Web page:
The counterpart of the technocratic model in which we are living according to Pope Francis in Chapter 3 is the need for a humanism with an integral and integrated vision, as Pope Francis explains,

We urgently need a humanism capable of bringing together the different fields of knowledge, including economics, in the service of a more integral and integrating vision. (LS, 141)

This integral and integrated vision of reality is urgently need right now because modernity img_0856based its great progress in the separation of the subject form the object. For Roberto Goizueta, theology professor at Boston College, modernity gave birth to “the autonomous agent of his or her own life” who does not just live in history but makes history. In this way “history is a product of the human activity or praxis.” The consequences of this view are reflected in our own language: “The modern subject ‘makes’ a living, ‘makes’ love, and strives to ‘make something’ of himself or herself.” This “making” of everything creates a separation of the subject from the object that Goizueta sees as a “precondition for the subject to control the object in order to manipulate it.”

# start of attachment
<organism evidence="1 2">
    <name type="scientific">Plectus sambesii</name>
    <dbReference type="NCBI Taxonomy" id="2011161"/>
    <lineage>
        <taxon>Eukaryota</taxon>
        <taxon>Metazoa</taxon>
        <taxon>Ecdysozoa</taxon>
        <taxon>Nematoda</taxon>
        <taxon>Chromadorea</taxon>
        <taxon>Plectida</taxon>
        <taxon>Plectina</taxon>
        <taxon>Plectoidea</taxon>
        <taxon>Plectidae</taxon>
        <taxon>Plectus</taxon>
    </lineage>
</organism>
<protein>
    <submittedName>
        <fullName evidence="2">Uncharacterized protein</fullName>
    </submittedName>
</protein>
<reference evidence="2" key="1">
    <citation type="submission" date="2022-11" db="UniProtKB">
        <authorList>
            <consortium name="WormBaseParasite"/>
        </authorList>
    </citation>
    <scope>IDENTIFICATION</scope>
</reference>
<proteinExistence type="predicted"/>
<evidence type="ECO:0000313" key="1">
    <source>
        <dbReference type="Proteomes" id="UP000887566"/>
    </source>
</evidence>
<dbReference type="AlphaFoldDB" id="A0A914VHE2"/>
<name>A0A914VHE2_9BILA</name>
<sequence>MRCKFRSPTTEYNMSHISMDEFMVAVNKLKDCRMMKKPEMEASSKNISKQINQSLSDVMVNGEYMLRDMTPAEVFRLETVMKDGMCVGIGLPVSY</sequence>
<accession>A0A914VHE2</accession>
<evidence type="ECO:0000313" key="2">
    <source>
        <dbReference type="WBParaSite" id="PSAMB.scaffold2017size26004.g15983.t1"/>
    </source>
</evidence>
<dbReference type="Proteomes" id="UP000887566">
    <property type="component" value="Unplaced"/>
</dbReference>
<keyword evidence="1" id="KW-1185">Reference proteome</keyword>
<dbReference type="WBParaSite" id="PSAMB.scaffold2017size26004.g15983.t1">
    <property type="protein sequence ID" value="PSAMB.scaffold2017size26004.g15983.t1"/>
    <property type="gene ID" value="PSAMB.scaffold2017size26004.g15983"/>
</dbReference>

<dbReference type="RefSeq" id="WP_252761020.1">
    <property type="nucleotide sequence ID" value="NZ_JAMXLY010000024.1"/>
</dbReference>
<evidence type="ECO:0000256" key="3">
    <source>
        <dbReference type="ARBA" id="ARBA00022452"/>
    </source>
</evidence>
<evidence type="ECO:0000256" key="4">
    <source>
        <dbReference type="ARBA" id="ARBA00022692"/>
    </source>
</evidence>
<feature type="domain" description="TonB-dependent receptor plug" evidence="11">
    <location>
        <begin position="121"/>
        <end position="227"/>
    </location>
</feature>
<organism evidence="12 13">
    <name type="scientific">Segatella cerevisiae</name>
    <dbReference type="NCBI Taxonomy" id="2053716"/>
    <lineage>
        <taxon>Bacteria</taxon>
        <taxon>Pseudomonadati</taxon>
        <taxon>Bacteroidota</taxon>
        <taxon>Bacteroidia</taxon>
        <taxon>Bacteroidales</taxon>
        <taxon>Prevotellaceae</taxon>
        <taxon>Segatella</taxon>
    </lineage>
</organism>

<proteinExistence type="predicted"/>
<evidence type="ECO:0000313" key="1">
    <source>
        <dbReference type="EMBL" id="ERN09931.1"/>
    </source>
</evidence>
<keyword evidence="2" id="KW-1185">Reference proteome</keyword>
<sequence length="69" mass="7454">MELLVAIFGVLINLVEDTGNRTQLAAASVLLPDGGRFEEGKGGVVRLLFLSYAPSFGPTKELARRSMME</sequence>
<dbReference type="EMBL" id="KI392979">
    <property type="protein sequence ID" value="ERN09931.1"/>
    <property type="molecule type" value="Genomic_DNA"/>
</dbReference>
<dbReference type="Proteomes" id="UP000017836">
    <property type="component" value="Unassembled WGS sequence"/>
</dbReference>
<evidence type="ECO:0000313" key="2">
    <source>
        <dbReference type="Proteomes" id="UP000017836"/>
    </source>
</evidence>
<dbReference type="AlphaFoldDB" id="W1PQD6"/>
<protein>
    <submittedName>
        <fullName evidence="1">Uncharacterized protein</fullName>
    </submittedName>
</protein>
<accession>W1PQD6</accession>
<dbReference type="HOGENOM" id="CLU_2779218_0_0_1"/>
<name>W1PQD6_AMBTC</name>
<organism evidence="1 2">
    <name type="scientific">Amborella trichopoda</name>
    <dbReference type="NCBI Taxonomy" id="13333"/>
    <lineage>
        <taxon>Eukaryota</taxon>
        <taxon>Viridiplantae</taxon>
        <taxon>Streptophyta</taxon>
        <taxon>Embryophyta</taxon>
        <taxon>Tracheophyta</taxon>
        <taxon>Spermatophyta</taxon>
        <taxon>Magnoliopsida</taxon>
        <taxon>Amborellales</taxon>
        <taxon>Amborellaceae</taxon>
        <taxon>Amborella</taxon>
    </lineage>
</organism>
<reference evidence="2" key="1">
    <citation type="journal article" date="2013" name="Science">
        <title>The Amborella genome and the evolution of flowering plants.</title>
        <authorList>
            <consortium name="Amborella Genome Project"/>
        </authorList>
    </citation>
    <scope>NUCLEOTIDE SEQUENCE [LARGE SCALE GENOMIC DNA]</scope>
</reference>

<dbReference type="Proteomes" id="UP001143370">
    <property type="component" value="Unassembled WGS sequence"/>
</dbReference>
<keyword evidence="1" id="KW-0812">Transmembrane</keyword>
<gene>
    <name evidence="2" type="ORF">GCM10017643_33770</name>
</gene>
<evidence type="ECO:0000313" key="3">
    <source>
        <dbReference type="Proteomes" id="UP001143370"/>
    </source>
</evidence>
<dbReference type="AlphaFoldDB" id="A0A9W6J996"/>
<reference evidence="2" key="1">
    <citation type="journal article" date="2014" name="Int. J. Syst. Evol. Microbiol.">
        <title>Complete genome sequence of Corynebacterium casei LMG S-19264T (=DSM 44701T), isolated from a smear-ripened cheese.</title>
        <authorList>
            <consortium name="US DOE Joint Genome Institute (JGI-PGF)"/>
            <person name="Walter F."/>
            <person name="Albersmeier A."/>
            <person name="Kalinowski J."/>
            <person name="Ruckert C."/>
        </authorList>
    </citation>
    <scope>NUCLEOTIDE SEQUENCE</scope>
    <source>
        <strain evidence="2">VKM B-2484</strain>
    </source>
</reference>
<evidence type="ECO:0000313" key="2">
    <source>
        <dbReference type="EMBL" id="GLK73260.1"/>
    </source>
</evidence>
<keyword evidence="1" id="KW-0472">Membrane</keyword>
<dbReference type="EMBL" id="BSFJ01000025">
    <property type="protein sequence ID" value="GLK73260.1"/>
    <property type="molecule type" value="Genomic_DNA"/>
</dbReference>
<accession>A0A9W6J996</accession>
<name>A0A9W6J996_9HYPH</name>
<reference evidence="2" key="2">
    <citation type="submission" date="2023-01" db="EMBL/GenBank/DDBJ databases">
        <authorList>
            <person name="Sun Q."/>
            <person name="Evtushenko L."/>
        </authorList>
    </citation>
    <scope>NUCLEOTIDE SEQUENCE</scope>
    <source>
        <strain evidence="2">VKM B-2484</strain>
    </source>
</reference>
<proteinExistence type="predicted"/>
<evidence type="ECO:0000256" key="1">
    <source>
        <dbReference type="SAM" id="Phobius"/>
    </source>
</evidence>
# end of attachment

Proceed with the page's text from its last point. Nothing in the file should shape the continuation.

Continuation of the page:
The separation of the subject from the object implicit in the understanding of human activity as praxis has lead us to great advances in modernity. However, what caught Goizueta’s attention is the fact that “human beings can control and transform their natural and social environments, as well as their own lives,” which also carries with it the ideology of progress characteristic of modernity.

Thus, for Goizueta, modernity gave birth to the human subject as “maker” of history, as alienated from the object and able to “control” and “work on” his or her environment.